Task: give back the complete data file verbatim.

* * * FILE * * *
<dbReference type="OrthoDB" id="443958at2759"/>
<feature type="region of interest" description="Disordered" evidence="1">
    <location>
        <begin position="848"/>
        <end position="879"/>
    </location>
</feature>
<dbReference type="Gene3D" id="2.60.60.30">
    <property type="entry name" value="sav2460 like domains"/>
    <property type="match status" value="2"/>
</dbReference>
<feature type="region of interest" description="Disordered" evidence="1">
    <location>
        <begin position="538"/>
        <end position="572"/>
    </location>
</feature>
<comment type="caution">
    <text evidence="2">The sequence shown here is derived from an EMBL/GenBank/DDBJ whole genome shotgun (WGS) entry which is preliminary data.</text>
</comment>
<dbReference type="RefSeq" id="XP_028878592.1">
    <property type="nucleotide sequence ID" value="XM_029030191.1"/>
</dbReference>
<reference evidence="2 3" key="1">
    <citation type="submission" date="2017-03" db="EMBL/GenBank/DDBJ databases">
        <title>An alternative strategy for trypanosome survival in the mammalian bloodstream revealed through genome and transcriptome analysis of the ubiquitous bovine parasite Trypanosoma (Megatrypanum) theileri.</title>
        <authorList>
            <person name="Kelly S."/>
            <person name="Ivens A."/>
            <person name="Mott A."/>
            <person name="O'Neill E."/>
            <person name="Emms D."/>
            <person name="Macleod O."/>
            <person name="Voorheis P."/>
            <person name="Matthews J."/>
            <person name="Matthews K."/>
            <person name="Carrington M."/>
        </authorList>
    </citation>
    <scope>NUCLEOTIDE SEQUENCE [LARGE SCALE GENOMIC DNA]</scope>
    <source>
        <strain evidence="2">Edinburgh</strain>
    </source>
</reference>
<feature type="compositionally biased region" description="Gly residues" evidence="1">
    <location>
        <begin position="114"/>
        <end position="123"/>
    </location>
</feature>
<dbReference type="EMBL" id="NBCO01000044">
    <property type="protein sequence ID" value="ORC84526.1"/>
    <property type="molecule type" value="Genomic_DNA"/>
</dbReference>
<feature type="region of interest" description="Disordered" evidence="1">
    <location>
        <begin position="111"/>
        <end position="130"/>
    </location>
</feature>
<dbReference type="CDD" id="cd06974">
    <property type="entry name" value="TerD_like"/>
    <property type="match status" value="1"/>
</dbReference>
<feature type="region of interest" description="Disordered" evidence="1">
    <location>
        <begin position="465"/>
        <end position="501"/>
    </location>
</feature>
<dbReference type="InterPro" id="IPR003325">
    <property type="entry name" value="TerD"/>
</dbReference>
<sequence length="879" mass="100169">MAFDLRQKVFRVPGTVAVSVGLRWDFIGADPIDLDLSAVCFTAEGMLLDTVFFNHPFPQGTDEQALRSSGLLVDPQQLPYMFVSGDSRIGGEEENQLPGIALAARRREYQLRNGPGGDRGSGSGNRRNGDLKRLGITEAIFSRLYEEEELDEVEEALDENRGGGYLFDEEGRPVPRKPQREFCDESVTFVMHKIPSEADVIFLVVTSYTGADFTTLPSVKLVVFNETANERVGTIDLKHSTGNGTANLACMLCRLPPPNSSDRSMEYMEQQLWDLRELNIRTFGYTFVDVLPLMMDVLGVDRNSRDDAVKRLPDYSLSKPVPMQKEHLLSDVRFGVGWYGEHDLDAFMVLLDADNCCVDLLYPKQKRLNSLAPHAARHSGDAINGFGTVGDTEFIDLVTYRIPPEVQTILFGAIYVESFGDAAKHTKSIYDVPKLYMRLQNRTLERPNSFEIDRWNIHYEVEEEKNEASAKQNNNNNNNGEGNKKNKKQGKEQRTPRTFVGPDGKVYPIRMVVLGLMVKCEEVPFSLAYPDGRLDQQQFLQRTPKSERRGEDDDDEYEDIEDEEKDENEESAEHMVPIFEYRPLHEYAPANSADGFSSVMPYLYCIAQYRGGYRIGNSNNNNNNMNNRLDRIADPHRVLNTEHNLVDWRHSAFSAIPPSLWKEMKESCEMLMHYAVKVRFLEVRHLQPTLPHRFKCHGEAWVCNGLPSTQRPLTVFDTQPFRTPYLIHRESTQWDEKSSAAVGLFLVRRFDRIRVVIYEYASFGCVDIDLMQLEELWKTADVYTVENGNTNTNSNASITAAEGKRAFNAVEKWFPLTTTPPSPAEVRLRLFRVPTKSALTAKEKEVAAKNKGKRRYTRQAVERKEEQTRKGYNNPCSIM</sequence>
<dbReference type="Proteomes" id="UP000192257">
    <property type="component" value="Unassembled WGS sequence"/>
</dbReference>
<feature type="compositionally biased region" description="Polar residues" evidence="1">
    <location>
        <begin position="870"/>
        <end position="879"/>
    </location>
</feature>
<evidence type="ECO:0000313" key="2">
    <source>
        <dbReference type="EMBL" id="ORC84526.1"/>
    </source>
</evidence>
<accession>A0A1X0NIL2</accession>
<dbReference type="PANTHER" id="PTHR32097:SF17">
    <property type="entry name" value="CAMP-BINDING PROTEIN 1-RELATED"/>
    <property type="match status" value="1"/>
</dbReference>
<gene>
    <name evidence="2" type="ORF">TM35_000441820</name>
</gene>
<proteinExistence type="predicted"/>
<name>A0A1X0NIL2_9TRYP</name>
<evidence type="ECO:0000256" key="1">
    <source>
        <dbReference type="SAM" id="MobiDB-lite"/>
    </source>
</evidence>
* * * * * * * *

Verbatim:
<dbReference type="OrthoDB" id="443958at2759"/>
<feature type="region of interest" description="Disordered" evidence="1">
    <location>
        <begin position="848"/>
        <end position="879"/>
    </location>
</feature>
<dbReference type="Gene3D" id="2.60.60.30">
    <property type="entry name" value="sav2460 like domains"/>
    <property type="match status" value="2"/>
</dbReference>
<feature type="region of interest" description="Disordered" evidence="1">
    <location>
        <begin position="538"/>
        <end position="572"/>
    </location>
</feature>
<comment type="caution">
    <text evidence="2">The sequence shown here is derived from an EMBL/GenBank/DDBJ whole genome shotgun (WGS) entry which is preliminary data.</text>
</comment>
<dbReference type="RefSeq" id="XP_028878592.1">
    <property type="nucleotide sequence ID" value="XM_029030191.1"/>
</dbReference>
<reference evidence="2 3" key="1">
    <citation type="submission" date="2017-03" db="EMBL/GenBank/DDBJ databases">
        <title>An alternative strategy for trypanosome survival in the mammalian bloodstream revealed through genome and transcriptome analysis of the ubiquitous bovine parasite Trypanosoma (Megatrypanum) theileri.</title>
        <authorList>
            <person name="Kelly S."/>
            <person name="Ivens A."/>
            <person name="Mott A."/>
            <person name="O'Neill E."/>
            <person name="Emms D."/>
            <person name="Macleod O."/>
            <person name="Voorheis P."/>
            <person name="Matthews J."/>
            <person name="Matthews K."/>
            <person name="Carrington M."/>
        </authorList>
    </citation>
    <scope>NUCLEOTIDE SEQUENCE [LARGE SCALE GENOMIC DNA]</scope>
    <source>
        <strain evidence="2">Edinburgh</strain>
    </source>
</reference>
<feature type="compositionally biased region" description="Gly residues" evidence="1">
    <location>
        <begin position="114"/>
        <end position="123"/>
    </location>
</feature>
<dbReference type="EMBL" id="NBCO01000044">
    <property type="protein sequence ID" value="ORC84526.1"/>
    <property type="molecule type" value="Genomic_DNA"/>
</dbReference>
<feature type="region of interest" description="Disordered" evidence="1">
    <location>
        <begin position="111"/>
        <end position="130"/>
    </location>
</feature>
<dbReference type="CDD" id="cd06974">
    <property type="entry name" value="TerD_like"/>
    <property type="match status" value="1"/>
</dbReference>
<feature type="region of interest" description="Disordered" evidence="1">
    <location>
        <begin position="465"/>
        <end position="501"/>
    </location>
</feature>
<dbReference type="InterPro" id="IPR003325">
    <property type="entry name" value="TerD"/>
</dbReference>
<sequence length="879" mass="100169">MAFDLRQKVFRVPGTVAVSVGLRWDFIGADPIDLDLSAVCFTAEGMLLDTVFFNHPFPQGTDEQALRSSGLLVDPQQLPYMFVSGDSRIGGEEENQLPGIALAARRREYQLRNGPGGDRGSGSGNRRNGDLKRLGITEAIFSRLYEEEELDEVEEALDENRGGGYLFDEEGRPVPRKPQREFCDESVTFVMHKIPSEADVIFLVVTSYTGADFTTLPSVKLVVFNETANERVGTIDLKHSTGNGTANLACMLCRLPPPNSSDRSMEYMEQQLWDLRELNIRTFGYTFVDVLPLMMDVLGVDRNSRDDAVKRLPDYSLSKPVPMQKEHLLSDVRFGVGWYGEHDLDAFMVLLDADNCCVDLLYPKQKRLNSLAPHAARHSGDAINGFGTVGDTEFIDLVTYRIPPEVQTILFGAIYVESFGDAAKHTKSIYDVPKLYMRLQNRTLERPNSFEIDRWNIHYEVEEEKNEASAKQNNNNNNNGEGNKKNKKQGKEQRTPRTFVGPDGKVYPIRMVVLGLMVKCEEVPFSLAYPDGRLDQQQFLQRTPKSERRGEDDDDEYEDIEDEEKDENEESAEHMVPIFEYRPLHEYAPANSADGFSSVMPYLYCIAQYRGGYRIGNSNNNNNNMNNRLDRIADPHRVLNTEHNLVDWRHSAFSAIPPSLWKEMKESCEMLMHYAVKVRFLEVRHLQPTLPHRFKCHGEAWVCNGLPSTQRPLTVFDTQPFRTPYLIHRESTQWDEKSSAAVGLFLVRRFDRIRVVIYEYASFGCVDIDLMQLEELWKTADVYTVENGNTNTNSNASITAAEGKRAFNAVEKWFPLTTTPPSPAEVRLRLFRVPTKSALTAKEKEVAAKNKGKRRYTRQAVERKEEQTRKGYNNPCSIM</sequence>
<dbReference type="Proteomes" id="UP000192257">
    <property type="component" value="Unassembled WGS sequence"/>
</dbReference>
<feature type="compositionally biased region" description="Polar residues" evidence="1">
    <location>
        <begin position="870"/>
        <end position="879"/>
    </location>
</feature>
<evidence type="ECO:0000313" key="2">
    <source>
        <dbReference type="EMBL" id="ORC84526.1"/>
    </source>
</evidence>
<accession>A0A1X0NIL2</accession>
<dbReference type="PANTHER" id="PTHR32097:SF17">
    <property type="entry name" value="CAMP-BINDING PROTEIN 1-RELATED"/>
    <property type="match status" value="1"/>
</dbReference>
<gene>
    <name evidence="2" type="ORF">TM35_000441820</name>
</gene>
<proteinExistence type="predicted"/>
<name>A0A1X0NIL2_9TRYP</name>
<evidence type="ECO:0000256" key="1">
    <source>
        <dbReference type="SAM" id="MobiDB-lite"/>
    </source>
</evidence>